Inflation in Germany rose more than expected in June, partly due to higher prices charged by services having to enforce strict hygiene standards as the country eased its coronavirus lockdown.
EU-harmonised German consumer prices rose 0.8 per cent this month compared to a year earlier, and 0.7 per cent compared to May’s figure.
Economists had been expecting a year-on-year rise of 0.6 per cent, and a monthly increase of 0.4 per cent.
State-level data showed large price increases for hair and cosmetic services as well as restaurants and cafes — industries still under restrictions designed to contain the spread of Covid-19.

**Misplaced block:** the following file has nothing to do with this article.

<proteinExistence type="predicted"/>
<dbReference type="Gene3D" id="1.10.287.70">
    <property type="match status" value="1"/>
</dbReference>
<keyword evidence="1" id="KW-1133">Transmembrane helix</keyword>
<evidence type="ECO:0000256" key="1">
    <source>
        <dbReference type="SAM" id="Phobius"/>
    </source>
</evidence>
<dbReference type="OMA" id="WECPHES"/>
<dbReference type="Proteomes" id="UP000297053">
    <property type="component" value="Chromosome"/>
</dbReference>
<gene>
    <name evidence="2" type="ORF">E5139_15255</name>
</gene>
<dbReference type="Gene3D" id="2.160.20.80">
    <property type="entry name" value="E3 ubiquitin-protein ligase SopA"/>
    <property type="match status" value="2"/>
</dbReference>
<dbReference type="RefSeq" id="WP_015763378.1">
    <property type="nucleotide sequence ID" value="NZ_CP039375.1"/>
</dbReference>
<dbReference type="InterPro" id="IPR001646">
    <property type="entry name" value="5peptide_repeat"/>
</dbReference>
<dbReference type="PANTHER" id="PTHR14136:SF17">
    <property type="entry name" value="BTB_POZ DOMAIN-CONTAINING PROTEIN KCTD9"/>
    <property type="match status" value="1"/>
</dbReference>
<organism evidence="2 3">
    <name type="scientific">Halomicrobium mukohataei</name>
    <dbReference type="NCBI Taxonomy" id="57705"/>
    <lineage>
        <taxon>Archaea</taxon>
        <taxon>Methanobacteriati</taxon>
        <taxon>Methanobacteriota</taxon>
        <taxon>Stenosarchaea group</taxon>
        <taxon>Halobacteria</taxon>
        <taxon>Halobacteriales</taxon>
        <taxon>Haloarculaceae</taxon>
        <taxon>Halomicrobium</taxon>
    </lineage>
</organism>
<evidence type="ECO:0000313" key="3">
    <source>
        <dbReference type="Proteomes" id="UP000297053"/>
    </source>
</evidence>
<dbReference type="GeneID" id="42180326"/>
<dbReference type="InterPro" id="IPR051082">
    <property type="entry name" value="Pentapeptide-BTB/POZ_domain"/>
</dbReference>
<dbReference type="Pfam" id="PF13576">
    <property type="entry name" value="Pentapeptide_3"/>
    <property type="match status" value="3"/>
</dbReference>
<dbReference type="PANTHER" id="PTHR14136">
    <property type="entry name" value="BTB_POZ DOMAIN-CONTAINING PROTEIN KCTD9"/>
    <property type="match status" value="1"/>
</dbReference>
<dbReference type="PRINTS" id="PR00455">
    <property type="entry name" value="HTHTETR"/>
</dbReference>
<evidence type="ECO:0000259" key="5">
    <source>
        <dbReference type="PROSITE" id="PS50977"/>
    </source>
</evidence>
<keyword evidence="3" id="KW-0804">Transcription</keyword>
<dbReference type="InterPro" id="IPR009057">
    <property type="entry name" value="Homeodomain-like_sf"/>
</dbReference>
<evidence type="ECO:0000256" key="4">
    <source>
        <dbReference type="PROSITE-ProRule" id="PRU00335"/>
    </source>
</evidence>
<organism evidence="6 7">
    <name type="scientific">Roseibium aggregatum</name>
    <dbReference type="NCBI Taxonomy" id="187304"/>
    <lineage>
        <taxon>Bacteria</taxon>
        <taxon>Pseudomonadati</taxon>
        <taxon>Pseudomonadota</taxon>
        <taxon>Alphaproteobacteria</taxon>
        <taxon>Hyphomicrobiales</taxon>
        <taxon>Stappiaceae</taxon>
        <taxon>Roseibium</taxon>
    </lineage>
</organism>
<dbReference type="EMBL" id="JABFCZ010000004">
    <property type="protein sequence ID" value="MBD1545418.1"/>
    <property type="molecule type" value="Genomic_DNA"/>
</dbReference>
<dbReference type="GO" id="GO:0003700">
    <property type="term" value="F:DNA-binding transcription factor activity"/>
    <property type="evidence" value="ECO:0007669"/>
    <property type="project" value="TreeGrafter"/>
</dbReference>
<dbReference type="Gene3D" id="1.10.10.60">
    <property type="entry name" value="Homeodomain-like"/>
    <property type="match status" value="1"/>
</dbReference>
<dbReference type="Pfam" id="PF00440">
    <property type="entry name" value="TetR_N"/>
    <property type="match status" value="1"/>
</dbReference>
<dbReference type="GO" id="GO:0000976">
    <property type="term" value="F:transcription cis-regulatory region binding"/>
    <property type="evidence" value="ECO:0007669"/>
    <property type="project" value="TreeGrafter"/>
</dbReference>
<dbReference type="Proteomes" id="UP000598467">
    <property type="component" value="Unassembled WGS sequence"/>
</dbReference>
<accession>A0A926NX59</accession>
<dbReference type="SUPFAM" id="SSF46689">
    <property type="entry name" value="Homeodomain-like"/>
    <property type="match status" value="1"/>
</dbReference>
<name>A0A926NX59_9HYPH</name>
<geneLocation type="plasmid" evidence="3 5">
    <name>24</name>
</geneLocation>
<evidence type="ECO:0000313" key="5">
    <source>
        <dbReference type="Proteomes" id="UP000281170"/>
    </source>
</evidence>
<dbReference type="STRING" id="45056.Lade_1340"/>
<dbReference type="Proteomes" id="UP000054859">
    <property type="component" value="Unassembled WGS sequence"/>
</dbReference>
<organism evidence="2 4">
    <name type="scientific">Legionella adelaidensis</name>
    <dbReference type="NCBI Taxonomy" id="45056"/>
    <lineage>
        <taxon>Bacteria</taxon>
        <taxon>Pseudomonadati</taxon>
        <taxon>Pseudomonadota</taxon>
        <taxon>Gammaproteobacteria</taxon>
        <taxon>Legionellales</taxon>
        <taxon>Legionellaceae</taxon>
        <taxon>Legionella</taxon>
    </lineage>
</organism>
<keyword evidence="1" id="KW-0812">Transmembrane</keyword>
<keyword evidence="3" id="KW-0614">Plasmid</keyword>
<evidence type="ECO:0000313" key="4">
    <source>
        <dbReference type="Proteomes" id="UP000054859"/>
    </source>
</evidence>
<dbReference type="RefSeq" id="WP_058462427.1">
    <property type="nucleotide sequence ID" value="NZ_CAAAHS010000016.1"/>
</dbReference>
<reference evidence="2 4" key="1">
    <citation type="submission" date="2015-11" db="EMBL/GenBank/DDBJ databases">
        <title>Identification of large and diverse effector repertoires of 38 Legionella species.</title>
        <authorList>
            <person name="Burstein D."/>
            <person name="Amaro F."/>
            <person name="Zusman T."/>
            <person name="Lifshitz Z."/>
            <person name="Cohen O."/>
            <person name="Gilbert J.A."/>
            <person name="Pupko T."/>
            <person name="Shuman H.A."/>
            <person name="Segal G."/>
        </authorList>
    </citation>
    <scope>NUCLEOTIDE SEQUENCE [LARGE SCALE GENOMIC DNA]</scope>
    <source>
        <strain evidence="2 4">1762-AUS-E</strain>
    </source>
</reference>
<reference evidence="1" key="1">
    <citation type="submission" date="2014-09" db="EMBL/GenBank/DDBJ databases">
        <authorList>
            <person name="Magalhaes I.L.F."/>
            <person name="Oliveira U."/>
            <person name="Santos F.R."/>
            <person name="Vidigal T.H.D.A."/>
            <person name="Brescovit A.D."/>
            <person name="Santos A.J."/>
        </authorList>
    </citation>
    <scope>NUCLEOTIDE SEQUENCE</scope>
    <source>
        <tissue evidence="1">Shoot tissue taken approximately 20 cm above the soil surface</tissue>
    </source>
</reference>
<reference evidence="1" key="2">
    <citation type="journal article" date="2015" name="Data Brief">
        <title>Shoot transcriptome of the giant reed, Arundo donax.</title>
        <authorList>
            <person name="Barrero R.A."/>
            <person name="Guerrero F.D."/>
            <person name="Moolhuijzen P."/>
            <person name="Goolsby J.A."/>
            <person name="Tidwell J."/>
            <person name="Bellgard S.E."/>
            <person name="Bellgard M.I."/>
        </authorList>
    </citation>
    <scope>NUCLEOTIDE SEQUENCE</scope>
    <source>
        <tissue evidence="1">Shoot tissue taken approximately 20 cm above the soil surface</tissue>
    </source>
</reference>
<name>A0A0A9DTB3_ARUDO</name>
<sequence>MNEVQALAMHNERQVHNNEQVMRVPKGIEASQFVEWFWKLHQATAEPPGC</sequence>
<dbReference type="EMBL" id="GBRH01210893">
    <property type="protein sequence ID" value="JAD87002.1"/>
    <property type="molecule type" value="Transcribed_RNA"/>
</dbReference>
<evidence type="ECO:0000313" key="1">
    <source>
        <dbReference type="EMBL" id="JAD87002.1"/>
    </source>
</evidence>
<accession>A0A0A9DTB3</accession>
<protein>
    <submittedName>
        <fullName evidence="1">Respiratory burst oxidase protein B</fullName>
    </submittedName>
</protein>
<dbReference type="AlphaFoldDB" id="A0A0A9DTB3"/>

The German statistics office said food price inflation remained above four per cent in June, with price growth in services rising 1.4 per cent.
The better-than-expected German inflation figures come as new data showed that economic confidence in the eurozone continued to recover in June.
Data from the European Commission showed improvements across all sectors, while overall economic sentiment rose to 75.7 points in June from 67.5 in May.
Inflation data for the entire eurozone area is due to be released tomorrow.